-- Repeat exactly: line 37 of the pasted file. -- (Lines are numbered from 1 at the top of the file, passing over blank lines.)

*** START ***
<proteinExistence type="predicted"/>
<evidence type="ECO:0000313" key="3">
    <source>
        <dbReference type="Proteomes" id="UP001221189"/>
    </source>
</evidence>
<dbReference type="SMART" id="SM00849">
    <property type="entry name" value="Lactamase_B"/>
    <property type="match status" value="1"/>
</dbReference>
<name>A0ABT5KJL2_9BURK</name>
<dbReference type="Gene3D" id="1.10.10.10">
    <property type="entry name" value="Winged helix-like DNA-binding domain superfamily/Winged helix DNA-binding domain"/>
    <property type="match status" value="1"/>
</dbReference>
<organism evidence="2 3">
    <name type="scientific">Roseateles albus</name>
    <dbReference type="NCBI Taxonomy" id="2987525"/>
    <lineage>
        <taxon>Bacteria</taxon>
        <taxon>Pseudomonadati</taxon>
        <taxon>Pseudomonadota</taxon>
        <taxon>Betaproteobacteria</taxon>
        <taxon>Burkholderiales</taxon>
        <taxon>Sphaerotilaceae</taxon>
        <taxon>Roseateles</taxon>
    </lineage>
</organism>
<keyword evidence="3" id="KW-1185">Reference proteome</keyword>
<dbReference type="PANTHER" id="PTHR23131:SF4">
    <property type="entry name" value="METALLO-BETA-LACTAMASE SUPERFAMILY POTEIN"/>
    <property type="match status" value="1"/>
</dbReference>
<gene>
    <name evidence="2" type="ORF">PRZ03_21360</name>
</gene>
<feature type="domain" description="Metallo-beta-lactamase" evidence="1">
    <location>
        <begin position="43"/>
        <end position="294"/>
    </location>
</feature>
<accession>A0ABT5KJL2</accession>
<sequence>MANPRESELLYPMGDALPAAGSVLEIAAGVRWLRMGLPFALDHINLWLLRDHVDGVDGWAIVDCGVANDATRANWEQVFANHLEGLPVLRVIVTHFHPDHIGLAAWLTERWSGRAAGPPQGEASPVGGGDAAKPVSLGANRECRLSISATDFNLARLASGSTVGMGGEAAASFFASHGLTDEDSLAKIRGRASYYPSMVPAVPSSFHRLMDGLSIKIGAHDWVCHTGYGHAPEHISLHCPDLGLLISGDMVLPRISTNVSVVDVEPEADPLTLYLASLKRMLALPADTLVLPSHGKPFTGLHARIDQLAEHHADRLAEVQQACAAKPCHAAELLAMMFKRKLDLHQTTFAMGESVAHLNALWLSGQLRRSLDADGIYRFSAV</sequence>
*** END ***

<feature type="domain" description="Metallo-beta-lactamase" evidence="1">